Older Patients, Wiser Care
Should You Tell Someone He or She Has Alzheimer's?
Last updated:June 21, 2010
Dear Dr. Kernisan: Should an elderly person (83) be told that she's been diagnosed as being in the early stages of Alzheimer's disease and what to expect as the disease progresses?
--Caring.com community member RQM
Yes, I generally recommend that the person be told of a diagnosis of Alzheimer's dementia, unless there's good reason to believe that she'd prefer to be shielded from a difficult diagnosis. Being told you have an incurable disease such as Alzheimer's is very difficult to hear, but every patient is entitled to autonomy. This means you should be able to make decisions for yourself (instead of doctors deciding what's best, which is how things used to be). And to make decisions, you need reasonably accurate information about your condition, including what to expect. So a person should be told, no matter how upsetting the news.
What would be a good reason to believe the person wants to be shielded from this information? Well, some people say so. They have a history of asking that difficult information go through a specific family member first. In fact, in many cultures worldwide it's actually expected that the doctor do this, and leave it up to the family to decide how much information to share with the sick person.
As a doctor, before I deliver serious or difficult news, I try to get a sense of how the person prefers to process difficult medical news. I might start asking something like: "I have some important information regarding your health that I need to share. Some people prefer to hear this information directly; others prefer that I tell a trusted family member first. What would you prefer?"
I also try to understand what the caregiver's concerns are, if a family member suggests to me that perhaps an older person should be "spared the news." For instance, sometimes I've found that caregivers change their minds once we talk about the value of having a person with early Alzheimer's (or any other dementia) participate in advanced care planning, while she still has the mental abilities to do so.
A related situation that often comes up: Should caregivers avoid mentioning the dementia diagnosis? Or alternatively, should they keep reminding a loved one of an Alzheimer's diagnosis, perhaps as an explanation of why the person now lives in a different place?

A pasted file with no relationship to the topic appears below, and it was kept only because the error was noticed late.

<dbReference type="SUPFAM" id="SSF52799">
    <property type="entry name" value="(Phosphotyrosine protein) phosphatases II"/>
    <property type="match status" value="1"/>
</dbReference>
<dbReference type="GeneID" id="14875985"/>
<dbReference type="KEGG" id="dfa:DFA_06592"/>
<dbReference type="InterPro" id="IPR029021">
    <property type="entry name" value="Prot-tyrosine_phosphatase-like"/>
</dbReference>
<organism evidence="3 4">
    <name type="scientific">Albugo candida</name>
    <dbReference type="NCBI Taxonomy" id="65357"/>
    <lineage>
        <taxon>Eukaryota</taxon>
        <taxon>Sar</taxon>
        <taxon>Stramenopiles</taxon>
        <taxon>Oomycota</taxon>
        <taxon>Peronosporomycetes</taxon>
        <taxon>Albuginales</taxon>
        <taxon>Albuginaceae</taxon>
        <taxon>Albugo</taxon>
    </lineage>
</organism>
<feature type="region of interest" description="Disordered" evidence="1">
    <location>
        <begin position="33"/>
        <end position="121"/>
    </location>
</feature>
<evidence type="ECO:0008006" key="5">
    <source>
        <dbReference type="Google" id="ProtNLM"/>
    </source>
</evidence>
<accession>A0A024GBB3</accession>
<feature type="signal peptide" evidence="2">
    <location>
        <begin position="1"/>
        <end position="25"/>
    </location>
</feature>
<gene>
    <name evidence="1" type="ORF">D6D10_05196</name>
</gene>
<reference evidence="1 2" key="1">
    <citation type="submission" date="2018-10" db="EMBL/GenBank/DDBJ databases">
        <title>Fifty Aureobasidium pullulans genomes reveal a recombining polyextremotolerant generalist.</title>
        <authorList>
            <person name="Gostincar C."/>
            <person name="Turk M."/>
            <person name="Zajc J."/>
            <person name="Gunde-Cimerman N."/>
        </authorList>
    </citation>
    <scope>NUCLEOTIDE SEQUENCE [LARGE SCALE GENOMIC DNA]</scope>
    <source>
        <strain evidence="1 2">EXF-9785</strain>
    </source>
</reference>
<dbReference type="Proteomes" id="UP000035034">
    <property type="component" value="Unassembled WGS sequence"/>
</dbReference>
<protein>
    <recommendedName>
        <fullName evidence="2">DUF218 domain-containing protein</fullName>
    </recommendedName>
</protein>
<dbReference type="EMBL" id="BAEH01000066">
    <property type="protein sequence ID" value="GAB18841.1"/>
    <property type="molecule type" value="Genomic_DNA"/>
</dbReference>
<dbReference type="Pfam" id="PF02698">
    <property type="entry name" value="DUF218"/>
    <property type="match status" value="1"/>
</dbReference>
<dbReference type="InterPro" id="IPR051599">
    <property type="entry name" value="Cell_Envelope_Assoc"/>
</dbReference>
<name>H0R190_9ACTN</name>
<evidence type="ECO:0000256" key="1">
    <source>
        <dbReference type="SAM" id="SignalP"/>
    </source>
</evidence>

There's no right answer. What you say (or don't say) depends on the individual and the situation. Let's say your mother recently moved to assisted living, in part because of her dementia, and sometimes asks you why she's there. A gentle reminder might be reassuring: "Mom, you have Alzheimer's, like Grandma did before you, so now you live in a place where people can help you more." But if this proved confusing or distressing, a caregiver would need to find another answer, which may or may not include a fiblet.
In general, unless the person with dementia needs to make an important decision that might hinge upon understanding one has Alzheimer's (such as about financial management plans), I recommend that a caregiver do whatever seems to cause the least distress.
My prescription for caregivers:
An individual should be told of an Alzheimer's diagnosis, or any other serious medical condition that will affect the future. Exception: The person has specified other preferences regarding the communication of important medical diagnoses.
Once the person has been given a reasonable chance to absorb and act on the diagnosis, don't feel you have to make sure he or she remembers it. (Over time, this will be impossible for someone with Alzheimer's.) What's most important is figuring out how to keep your loved one as unstressed as possible.
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